UVALDE, Texas (KXAN) — The Uvalde Consolidated Independent School District school board has voted to fire the district’s police chief following allegations that he made several critical mistakes during the mass shooting at Robb Elementary School that left 19 students and two teachers dead.
The district was going to hold a similar meeting on Arredondo’s fate on July 23 but canceled it at the request of Arredondo’s attorney who cited conformity with due process requirements. During a meeting Wednesday night, the school board voted unanimously to fire Arredondo.
Arredondo has drawn criticism for his leadership during the response to the Robb Elementary shooting that killed 21 people. He has been on administrative leave since June 22.
He is the first officer dismissed over the hesitant and fumbling law enforcement response to one of the worst school shootings in U.S. history. Only one other officer — Uvalde Police Department Lt. Mariano Pargas, who was the city’s acting police chief on the day of the massacre — is known to have been placed on leave for their actions during the shooting.
What led to the discussion of Arredondo’s firing
May 24: Arredondo held an initial news conference in the hours following the mass killing of students and teachers on May 24. He confirmed there was a mass casualty but did not give specifics on the police response. He briefly spoke about the family reunification process.
May 27: The Texas Department of Public Safety gave a preliminary update on what happened during the shooting. DPS Director Steven McCraw said the on-scene commander, considered to be Arredondo, waited to breach the classroom where the shooter was located because he believed the situation had transitioned to a “barricaded subject.”
June 9: In an interview with the Texas Tribune, Arredondo defended his actions during the shooting.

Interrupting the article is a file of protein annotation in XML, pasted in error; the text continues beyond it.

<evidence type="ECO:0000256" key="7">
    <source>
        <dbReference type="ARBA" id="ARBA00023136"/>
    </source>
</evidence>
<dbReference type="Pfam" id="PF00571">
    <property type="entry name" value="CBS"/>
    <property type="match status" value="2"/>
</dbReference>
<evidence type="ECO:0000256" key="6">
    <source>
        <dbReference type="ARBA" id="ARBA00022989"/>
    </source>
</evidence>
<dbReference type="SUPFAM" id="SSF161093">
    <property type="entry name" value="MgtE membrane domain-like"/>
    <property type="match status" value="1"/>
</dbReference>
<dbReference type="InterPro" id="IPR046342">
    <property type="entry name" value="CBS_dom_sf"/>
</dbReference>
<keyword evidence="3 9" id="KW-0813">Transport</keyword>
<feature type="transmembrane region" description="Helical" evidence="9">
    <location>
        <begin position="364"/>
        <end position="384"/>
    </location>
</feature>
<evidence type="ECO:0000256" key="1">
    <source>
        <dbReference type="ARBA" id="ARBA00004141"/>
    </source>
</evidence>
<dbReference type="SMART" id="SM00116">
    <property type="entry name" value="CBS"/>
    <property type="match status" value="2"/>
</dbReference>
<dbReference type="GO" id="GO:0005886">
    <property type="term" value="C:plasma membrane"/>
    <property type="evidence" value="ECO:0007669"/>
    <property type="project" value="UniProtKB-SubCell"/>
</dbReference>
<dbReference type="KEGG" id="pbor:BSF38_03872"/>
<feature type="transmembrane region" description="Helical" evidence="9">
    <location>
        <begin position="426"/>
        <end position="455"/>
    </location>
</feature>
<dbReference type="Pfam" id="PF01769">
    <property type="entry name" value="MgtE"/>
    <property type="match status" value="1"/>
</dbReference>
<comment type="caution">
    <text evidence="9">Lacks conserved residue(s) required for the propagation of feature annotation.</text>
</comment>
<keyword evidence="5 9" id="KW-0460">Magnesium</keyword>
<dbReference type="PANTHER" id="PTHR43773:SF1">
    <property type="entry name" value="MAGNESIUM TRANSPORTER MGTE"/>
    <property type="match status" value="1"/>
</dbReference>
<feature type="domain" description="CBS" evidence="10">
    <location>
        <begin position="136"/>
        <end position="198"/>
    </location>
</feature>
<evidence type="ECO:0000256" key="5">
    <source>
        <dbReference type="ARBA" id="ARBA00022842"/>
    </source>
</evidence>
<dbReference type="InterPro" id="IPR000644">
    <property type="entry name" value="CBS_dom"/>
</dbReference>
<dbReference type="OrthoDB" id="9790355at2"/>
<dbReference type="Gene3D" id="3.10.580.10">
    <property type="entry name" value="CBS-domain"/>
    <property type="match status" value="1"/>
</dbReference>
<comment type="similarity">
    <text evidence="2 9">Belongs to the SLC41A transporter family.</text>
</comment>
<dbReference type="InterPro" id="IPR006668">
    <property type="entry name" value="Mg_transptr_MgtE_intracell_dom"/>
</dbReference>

“Not a single responding officer ever hesitated, even for a moment, to put themselves at risk to save the children,” Arredondo told the Texas Tribune. “We responded to the information that we had and had to adjust to whatever we faced. Our objective was to save as many lives as we could, and the extraction of the students from the classrooms by all that were involved saved over 500 of our Uvalde students and teachers before we gained access to the shooter and eliminated the threat.”
Arredondo told the Tribune he never considered himself the scene’s incident commander and did not give any instruction that police shouldn’t attempt to breach the building.
June 20: Parents and families affected by the mass shooting called for Arredondo to be fired during a school board meeting.
“We were failed by Pete Arredondo. He killed our kids, teachers, parents, and city, and by keeping him on your staff, y’all are continuing to fail us,” said Brett Cross at that meeting. He identified himself as the father of a murdered student.
June 21: Texas DPS released an in-depth timeline of the law enforcement response inside Robb Elementary.
The timeline shows for more than 40 minutes, Arredondo and officers were trying to figure out how to open the doors to the classroom where the gunman was located, including asking for a master key and door-breaching tool.
“There’s a window over there obviously. The door is probably going to be locked,” said Arredondo at 12:28 p.m., according to the Texas DPS timeline. “I am going to get some more keys to test.”
June 21: Arredondo testified in front of a Texas House committee in a meeting that wasn’t open to the public.
June 22: Arredondo was placed on administrative leave.
Uvalde CISD Superintendent Hal Harrell said previously he didn’t want to make a decision on changes to the district’s police leadership until investigations into the mass shooting were completed. He explained he made the call anyway due to “the lack of clarity that remains and the unknown timing of when [he] will receive the results of the investigations.”
July 2: Arredondo also served on the Uvalde City Council. In early July, he said he would resign from the role, telling the local paper, “I feel this is the best decision for Uvalde.”
July 12: Surveillance video from inside the school building during the shooting and subsequent law enforcement response was leaked. Prior to the video being published online, lawmakers had planned to show the video to the families of the victims first in a private viewing before releasing it to the public.
July 17: A preliminary report on the shooting compiled by a Texas House investigative committee was released. The report blamed “systemic failures and egregiously poor decision making” for the delayed law enforcement response.
July 18: Families pushed again for Arredondo to be fired during a school board meeting. They also called for security upgrades before the new school year starts.
July 19: CNN reported the Uvalde CISD school board was going to decide whether to terminate Arredondo in a special meeting on July 23.
July 22: School board cancels the July 23 meeting at the request of Arredondo’s attorney.
The Associated Press contributed to this report.